Jen Hogan adds, “My hope is that we open more people’s eyes. When someone reads this Trinity article, they might think, ‘Oh, I didn’t realize that was something where I could make an impact.’”
Sam Kennedy ’95, H’19 and Amanda Johnson Kennedy ’94 both had what he sums up as a “life-changing” experience at Trinity. “It was an amazing group of people we were blessed to meet, and we didn’t realize we were going to be lifelong friends,” says Sam Kennedy, who played baseball at Trinity and now serves as president and CEO of the Boston Red Sox.
Amanda Kennedy says, “While I was not a recruited athlete, I wound up swimming for Coach Chet McPhee, and enjoyed being part of the team. I recall the excitement with the new pool opening at Ferris in 1993 and have been impressed over the years—now decades—with how much the program has grown since the school invested in the expanded facilities.”
Says Sam Kennedy, “When we thought about the College’s Bicentennial milestone, we wanted to do something as a group to give back to a place that’s been so special to us and, specifically, to a school that has prioritized equity and opportunity for all student-athletes and especially the women’s programs, which have really grown and become a huge part of Trinity’s success. Hopefully the statement that this makes about the importance of equity and inclusion will resonate and lead to future women leaders coming out of Trinity College.”
Dan Sullivan ’99 notes that he and Kate McLaren Sullivan ’99 became close friends with several in the group after graduation. “Jamie Kennedy was in our class year, and was my roommate junior year; then after college I joined a men’s hockey league [in the Boston area] with Jamie, Sam, Billy, and Brendan,” he explains.
Staying informed about Trinity men’s ice hockey is important to Dan Sullivan, who is managing principal at a commercial real estate firm, Cresa Boston. “I continue to get regular email updates from Head Coach Matt Greason [’02, M’10], who was a freshman on the team when I was a senior player, so I know him well,” he says. “It’s always good to get those emails, and I’ve been able to attend games over the years, too.”
Kate Sullivan, who is president of Churchill Forge Properties, says, “Dan and I have nieces and nephews who are applying to colleges, so we have encouraged them to consider Trinity and have taken them to see the school. Trinity remains a really important part of our day-to-day life because of the network of fellow alumni we spend so much time with. This is, for us, the first time that we’re donating a substantial gift to the school, and we are excited to give back to the college that gave us so much.”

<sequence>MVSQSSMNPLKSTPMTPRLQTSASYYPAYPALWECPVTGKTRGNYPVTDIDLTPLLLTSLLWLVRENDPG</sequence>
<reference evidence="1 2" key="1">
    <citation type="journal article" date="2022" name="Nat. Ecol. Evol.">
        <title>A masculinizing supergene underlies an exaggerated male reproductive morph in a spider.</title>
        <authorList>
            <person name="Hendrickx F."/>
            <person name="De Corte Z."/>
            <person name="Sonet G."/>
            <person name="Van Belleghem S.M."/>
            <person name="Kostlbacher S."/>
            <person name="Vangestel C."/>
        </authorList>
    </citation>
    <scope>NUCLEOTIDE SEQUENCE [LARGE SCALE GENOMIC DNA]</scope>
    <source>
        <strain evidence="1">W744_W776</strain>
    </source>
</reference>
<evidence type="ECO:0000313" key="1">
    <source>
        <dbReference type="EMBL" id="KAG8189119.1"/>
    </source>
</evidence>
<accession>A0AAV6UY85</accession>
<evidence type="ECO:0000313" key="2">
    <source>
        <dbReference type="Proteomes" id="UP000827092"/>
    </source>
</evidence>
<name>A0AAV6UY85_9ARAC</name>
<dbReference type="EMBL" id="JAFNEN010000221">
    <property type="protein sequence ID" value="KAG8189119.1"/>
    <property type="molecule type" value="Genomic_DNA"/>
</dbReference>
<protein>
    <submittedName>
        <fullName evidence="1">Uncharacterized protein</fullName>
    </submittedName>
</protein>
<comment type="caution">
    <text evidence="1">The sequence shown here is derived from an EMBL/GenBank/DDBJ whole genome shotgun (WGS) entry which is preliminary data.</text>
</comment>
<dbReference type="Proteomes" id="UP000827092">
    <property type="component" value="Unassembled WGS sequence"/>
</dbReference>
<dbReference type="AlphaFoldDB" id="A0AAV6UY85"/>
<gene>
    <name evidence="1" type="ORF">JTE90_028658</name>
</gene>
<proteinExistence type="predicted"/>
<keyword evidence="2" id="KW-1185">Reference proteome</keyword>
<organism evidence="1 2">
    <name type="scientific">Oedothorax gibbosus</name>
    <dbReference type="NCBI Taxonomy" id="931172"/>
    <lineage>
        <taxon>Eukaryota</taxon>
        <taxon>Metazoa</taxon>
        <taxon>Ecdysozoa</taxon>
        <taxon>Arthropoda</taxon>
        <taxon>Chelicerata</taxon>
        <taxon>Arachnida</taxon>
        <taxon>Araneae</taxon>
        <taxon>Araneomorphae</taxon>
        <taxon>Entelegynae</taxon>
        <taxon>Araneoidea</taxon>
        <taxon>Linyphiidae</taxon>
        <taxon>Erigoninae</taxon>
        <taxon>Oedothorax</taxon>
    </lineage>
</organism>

Having played softball at Trinity, Kate Sullivan says, “Sports were such an incredibly important part of my life and my development. The opportunity to continue building up Trinity’s programs and ensure equitable resources are channeled toward them is really important. I think the future of women’s athletics is incredibly bright.”
Jamie Kennedy ’99, who is vice president, international, of the PGA Tour, and Tamara Wiley Kennedy ’97 shared, “Our daughter is an aspiring collegiate soccer player who has always been involved in sport, and we have seen firsthand the positive effects in terms of self-esteem, social life, and discipline in time management. While an athletic career for our daughter is a current short-term goal, there is no doubt that the long-term support of women’s athletics—both at Trinity and beyond—is something near and dear to our hearts.”
Brendan Monahan ’95, who is managing director at Marsh McLennan, and Abigail Hudson Monahan ’94 shared, “We are so pleased our friends and family members initiated this effort and we’re delighted to contribute. Trinity women’s athletics—all of the College’s athletics programs—are life-changing. The more we can support equal opportunities and resources for all our student-athletes, the more they will flourish and excel, on campus and after graduation.”
Jay Monahan adds, “What it really comes down to is that Trinity women’s athletics is a strength of the school, and it always has been. I think our support of this effort will add to that strength. We’re hopeful other families and individuals who have had similar experiences are going to get behind this, and this will become a collective effort.”
To learn more about the alumni featured in this story, click here.
For more information about supporting equity in women’s athletics and other Power of Bantam Women initiative giving opportunities, please contact Director of Athletics Giving Shannon Malloy Rhatican M’13 at 860-297-2132 or [email protected].